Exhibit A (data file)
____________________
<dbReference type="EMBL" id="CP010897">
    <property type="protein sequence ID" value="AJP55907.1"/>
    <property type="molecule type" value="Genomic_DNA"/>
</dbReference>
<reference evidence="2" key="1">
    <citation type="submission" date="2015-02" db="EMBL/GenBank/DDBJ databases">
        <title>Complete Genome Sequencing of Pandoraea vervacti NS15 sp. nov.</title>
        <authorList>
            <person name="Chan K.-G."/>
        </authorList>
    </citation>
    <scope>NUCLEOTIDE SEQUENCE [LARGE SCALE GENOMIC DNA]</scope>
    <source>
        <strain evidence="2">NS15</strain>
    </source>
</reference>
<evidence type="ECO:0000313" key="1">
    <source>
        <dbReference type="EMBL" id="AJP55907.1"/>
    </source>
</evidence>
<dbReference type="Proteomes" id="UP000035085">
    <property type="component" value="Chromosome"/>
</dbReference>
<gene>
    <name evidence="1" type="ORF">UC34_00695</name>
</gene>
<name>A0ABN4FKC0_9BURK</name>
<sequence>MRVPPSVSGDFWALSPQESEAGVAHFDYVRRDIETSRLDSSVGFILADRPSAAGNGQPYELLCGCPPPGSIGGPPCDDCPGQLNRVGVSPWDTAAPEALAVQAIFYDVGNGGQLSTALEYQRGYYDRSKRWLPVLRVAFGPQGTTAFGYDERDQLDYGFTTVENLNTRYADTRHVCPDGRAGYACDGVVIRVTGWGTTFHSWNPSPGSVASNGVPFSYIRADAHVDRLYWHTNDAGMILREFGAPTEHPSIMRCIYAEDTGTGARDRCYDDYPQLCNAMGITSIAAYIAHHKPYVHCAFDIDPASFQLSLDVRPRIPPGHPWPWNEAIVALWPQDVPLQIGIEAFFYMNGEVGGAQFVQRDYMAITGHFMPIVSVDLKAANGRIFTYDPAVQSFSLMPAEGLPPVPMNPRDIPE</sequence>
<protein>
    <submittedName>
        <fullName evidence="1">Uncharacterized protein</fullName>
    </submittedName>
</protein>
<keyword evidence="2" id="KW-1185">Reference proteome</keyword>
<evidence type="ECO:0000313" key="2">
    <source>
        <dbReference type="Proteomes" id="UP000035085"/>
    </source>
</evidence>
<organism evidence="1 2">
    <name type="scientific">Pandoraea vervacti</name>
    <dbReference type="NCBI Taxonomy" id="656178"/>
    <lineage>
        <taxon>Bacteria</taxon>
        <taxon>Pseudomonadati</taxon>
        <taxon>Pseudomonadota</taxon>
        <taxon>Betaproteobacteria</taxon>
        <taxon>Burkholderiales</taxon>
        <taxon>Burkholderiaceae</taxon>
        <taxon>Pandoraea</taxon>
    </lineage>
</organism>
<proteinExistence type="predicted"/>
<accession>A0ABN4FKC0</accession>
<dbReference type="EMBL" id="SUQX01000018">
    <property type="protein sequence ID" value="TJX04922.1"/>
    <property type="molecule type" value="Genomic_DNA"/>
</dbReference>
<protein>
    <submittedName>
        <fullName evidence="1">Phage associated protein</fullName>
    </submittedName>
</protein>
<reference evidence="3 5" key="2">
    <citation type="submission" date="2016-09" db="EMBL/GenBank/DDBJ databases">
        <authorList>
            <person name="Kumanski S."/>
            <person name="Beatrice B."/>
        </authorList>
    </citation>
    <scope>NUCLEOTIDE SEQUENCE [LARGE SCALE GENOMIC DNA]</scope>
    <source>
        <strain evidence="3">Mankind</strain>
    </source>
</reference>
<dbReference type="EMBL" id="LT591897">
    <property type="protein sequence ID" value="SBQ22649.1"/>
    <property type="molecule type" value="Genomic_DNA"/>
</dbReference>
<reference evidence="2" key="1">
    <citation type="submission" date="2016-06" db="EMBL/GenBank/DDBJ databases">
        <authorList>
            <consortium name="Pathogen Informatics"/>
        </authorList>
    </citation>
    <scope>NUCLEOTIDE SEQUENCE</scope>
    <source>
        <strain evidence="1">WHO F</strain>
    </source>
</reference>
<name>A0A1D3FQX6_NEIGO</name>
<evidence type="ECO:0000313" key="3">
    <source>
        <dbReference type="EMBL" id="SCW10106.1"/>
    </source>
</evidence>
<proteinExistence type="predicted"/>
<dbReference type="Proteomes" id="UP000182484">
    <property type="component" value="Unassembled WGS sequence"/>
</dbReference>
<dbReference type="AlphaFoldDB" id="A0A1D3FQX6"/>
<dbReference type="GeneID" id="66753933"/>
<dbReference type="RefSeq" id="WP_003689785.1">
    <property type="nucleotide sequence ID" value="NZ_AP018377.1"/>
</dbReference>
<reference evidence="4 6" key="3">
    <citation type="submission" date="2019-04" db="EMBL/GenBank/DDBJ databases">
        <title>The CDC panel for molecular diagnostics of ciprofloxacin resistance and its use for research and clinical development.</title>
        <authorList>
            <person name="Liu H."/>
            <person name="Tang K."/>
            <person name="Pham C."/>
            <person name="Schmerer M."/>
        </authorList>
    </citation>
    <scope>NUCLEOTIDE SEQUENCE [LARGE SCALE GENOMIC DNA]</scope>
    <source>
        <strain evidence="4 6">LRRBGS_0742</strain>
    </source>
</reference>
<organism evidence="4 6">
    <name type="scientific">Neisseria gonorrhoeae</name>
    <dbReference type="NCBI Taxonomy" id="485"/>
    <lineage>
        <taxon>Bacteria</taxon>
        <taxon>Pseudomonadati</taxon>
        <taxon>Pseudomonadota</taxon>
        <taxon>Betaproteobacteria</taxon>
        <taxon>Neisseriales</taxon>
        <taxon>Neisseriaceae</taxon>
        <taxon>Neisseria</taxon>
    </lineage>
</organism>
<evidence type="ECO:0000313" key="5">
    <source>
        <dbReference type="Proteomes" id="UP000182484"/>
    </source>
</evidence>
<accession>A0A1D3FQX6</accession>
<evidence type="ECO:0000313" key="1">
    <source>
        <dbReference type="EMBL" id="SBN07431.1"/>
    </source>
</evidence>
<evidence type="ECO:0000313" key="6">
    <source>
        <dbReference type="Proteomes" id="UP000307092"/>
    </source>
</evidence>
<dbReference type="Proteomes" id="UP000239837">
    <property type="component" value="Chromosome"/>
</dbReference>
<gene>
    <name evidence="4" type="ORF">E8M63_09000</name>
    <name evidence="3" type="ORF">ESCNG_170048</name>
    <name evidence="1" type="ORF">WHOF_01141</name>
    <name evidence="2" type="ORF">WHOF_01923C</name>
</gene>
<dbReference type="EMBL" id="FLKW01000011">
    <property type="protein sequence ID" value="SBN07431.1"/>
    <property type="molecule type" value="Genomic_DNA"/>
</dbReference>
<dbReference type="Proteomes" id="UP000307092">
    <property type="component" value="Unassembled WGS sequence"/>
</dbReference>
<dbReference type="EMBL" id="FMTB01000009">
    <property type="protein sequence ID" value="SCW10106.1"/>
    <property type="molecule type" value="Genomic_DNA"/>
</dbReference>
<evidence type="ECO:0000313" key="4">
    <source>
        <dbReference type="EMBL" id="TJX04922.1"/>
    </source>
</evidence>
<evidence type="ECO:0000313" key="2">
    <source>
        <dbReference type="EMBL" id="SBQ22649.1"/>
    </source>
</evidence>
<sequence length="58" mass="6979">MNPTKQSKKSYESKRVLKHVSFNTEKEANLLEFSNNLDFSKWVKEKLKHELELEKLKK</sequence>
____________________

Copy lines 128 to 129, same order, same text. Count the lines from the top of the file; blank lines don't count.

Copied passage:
        <taxon>Pseudomonadota</taxon>
        <taxon>Betaproteobacteria</taxon>